Shame. Terrible waste really.

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On 10/14/2022, 6:00:51, catjones said:

 

I call my US Primary Care Physician "John" when we are alone and Dr. Nicolas when with others.  He's not pretentious , so he probably wouldn't mind either way, "Whatever makes you comfortable".  I see him as a friend and as my doctor.

I like it when it is mutual, either respect or friendliness. So, I prefer my dentist to call me Bob, and I call him John. But if I need to address him as Dr. Stevenson, then he shouldn't call me Herr Smith!

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Recently, I applied for the German naturalization process. I also asked them to include my Dr. title in my ID card (Personalausweis), and I received the following response:

 

"Zur Promotion bzw. zum Titel darf ich darauf hinweisen, dass wir akademische Titel in die Einbürgerungsurkunde nicht mit aufnehmen dürfen. Die passrechtlichen Vorschriften dazu sind mir nicht bekannt."

 

Does it mean they won't add the tile in the Personalausweis, or do they mean something else? Also, is there any clear regulation saying if academic titles are allowed on Personalausweis?

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It means they will not include any titles in the naturalisation certificate. This makes sense because it's kind of like the equivalent of a birth certificate (I know, legally it is not at all equivalent) so it's just you, the person becoming a citizen, not you "the doctor" or whatever. You might lose your title later for some reason (let's say they discovered you plagiarised your final thesis) and then you would have been naturalised as Dr. x, without being a Dr. anymore. You would then be called Dr. x forever more, despite not actually being one.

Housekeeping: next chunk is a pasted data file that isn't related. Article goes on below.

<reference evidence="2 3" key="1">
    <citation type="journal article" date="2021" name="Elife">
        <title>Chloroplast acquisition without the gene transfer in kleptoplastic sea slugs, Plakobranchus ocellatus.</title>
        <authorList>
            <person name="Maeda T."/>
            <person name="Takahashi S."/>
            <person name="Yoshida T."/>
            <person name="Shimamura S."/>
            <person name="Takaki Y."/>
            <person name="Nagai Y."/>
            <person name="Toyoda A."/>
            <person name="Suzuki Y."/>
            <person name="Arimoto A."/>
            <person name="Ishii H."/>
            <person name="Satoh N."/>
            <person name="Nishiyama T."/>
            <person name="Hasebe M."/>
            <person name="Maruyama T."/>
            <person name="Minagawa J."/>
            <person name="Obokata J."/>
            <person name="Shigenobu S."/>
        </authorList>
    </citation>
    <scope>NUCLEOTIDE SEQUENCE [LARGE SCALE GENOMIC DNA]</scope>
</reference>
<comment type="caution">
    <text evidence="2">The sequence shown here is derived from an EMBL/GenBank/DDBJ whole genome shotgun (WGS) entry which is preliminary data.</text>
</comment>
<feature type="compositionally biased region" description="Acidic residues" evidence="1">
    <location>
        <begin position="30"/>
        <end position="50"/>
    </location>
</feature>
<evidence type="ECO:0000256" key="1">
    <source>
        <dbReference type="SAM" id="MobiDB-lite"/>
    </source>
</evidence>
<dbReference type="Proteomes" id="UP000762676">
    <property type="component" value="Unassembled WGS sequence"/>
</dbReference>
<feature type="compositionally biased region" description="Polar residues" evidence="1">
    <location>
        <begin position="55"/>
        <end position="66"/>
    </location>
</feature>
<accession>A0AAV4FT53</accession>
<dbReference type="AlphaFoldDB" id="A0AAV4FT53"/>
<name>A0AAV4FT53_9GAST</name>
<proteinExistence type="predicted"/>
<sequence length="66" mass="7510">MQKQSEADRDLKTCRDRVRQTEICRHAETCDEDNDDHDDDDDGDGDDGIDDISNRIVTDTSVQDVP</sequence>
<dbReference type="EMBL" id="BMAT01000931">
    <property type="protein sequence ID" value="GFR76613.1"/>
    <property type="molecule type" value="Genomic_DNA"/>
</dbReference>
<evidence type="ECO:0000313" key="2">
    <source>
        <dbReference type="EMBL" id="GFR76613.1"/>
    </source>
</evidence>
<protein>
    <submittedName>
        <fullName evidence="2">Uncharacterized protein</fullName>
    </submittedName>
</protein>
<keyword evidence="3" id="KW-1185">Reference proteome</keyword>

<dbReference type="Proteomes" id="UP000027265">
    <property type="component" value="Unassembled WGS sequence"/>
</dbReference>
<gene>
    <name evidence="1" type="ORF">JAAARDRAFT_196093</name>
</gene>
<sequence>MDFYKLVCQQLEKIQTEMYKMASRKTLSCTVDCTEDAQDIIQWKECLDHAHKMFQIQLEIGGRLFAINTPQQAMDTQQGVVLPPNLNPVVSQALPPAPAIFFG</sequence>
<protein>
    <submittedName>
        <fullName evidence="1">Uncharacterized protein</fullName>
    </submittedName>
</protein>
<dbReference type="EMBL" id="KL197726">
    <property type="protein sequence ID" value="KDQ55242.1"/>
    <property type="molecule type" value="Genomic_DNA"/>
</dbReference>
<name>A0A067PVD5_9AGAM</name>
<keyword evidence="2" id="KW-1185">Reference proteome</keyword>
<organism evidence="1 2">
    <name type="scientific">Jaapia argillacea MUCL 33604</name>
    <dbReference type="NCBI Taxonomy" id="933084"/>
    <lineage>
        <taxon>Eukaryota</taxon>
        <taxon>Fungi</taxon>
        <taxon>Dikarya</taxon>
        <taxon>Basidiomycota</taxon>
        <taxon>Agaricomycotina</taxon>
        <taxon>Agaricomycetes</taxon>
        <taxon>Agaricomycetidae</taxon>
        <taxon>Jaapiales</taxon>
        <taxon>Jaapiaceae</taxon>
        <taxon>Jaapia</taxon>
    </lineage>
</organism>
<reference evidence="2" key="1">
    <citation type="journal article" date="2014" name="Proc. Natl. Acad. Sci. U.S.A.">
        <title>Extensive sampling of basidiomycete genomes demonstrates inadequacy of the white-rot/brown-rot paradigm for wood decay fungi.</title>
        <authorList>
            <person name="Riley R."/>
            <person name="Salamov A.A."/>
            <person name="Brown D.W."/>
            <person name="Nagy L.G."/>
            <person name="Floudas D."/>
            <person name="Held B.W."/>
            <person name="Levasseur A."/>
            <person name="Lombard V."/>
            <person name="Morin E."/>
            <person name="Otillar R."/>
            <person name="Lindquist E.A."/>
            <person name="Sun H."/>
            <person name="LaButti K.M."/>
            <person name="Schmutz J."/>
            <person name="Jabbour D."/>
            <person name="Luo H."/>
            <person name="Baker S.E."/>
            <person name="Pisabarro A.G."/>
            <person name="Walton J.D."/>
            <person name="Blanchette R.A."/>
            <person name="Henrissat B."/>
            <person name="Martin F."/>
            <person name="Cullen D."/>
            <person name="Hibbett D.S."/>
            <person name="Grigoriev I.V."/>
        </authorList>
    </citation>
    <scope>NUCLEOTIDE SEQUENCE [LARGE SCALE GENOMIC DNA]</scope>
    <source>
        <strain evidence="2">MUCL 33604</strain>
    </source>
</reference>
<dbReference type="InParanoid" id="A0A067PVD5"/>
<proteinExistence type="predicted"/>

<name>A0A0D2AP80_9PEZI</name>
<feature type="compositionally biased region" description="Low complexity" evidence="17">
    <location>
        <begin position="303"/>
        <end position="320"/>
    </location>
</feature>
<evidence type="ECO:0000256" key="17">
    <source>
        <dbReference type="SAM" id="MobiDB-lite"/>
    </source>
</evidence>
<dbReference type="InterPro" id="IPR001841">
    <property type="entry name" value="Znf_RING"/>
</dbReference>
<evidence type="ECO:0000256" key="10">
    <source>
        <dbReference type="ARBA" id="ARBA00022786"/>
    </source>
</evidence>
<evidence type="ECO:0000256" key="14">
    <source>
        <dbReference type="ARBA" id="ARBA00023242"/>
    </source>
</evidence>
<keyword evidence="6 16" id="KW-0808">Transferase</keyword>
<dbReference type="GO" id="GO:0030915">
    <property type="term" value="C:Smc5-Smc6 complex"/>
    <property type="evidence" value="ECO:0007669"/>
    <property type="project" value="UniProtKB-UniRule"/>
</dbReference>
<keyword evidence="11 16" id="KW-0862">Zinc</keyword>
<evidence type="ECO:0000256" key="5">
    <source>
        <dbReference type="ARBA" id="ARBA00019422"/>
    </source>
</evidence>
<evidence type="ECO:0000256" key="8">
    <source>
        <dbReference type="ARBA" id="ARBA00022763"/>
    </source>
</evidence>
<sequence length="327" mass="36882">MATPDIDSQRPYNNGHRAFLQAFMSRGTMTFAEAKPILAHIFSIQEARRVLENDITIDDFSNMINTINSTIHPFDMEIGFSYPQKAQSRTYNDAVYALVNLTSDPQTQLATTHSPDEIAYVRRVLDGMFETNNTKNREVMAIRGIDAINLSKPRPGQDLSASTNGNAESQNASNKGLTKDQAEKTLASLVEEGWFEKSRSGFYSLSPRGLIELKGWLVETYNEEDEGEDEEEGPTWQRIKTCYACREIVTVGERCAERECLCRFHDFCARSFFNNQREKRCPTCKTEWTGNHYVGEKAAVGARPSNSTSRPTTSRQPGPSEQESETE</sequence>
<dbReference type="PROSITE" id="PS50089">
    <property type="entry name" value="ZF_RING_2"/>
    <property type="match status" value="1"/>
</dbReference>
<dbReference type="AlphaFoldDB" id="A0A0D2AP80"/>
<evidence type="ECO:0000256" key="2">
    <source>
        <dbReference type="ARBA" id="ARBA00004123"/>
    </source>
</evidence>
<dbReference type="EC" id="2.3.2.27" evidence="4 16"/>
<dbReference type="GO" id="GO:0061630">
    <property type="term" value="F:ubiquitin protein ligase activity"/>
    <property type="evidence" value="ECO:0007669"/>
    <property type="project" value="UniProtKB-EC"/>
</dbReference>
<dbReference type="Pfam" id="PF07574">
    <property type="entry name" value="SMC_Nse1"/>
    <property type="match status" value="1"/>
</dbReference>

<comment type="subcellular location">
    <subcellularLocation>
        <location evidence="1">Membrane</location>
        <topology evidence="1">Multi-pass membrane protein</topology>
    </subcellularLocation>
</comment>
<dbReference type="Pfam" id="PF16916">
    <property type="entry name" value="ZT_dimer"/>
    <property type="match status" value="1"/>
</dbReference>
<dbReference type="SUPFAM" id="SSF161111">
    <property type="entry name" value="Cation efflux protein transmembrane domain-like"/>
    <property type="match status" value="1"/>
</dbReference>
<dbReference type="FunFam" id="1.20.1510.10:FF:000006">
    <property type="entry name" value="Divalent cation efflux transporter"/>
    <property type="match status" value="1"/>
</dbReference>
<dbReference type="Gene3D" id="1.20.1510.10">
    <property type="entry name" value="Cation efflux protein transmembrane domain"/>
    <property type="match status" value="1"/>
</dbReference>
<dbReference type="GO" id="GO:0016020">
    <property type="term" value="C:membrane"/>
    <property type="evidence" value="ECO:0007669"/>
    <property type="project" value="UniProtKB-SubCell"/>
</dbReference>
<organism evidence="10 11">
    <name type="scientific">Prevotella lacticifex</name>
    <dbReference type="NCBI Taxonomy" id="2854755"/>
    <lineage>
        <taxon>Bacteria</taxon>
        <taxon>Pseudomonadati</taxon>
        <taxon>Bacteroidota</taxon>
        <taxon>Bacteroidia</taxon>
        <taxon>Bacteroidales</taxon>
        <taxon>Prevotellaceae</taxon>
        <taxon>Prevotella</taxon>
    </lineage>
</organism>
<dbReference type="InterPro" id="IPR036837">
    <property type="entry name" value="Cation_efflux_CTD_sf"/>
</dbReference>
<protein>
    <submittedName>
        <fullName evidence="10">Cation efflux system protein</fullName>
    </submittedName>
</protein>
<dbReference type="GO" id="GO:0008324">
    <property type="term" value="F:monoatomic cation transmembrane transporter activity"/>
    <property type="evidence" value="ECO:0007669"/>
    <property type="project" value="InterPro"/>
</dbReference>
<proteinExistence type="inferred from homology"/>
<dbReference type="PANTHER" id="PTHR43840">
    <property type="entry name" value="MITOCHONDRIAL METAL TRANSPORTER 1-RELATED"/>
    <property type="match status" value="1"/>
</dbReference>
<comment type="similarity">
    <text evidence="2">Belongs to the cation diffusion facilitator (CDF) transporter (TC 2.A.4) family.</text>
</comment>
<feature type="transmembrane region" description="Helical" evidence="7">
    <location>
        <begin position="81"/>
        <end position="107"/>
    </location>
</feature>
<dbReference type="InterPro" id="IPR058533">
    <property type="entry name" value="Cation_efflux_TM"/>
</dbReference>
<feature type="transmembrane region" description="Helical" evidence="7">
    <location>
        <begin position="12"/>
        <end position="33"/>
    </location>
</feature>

You are also mixing things up...the Personalausweis is not (directly) linked to your naturalisation application. You naturalise as John Smith, then when applying for the Perso you can ask that department (usually not the same one, and here almost certainly not the same one as they say they don't know anything about the rules for titles in passports etc.) to include your title on your ID card if you have one. It's like a German baby has their birth cert but if obviously doesn't have any title on it. That is proven by other means and only when applying for the ID card.

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1 minute ago, murphaph said:

You are also mixing things up...the Personalausweis is not (directly) linked to your naturalisation application

Seems like I mixed them up! :)

So, don't they automatically issue a Personalausweis after the naturalization application is done (after having "Einbürgerungsurkunde " and the German passport)? Do I need to apply for that afterward as a separate process?

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50 minutes ago, bobMorane said:

they automatically issue a Personalausweis after the naturalization application is done

No one of your first 'official' actions after collecting the Certificate is to apply for a perso and/or a passport reflecting your new status.

You can apply for either or both but you need to apply.

 

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Yeah what papp said. The naturalisation process ends with the handing over of the certificate. At that moment you become a German citizen, with all the rights and responsibilities that entails and also as papp says, the first responsibility in practical terms is to go and apply for your first Perso or Passport (or both) at your local Bürgeramt (you are done with the Ausländerbehörde at this point as you are a German citizen). You must own at least one of them and keep it current. When you apply for whichever one you choose, you can ask about having your Dr. title included but beware, if the paperwork proving your title is foreign, there's a reasonable chance you will be asked to have it translated officially into German. I believe only a Dr. title can be added and they will not add anything else (like what you are a doctor of).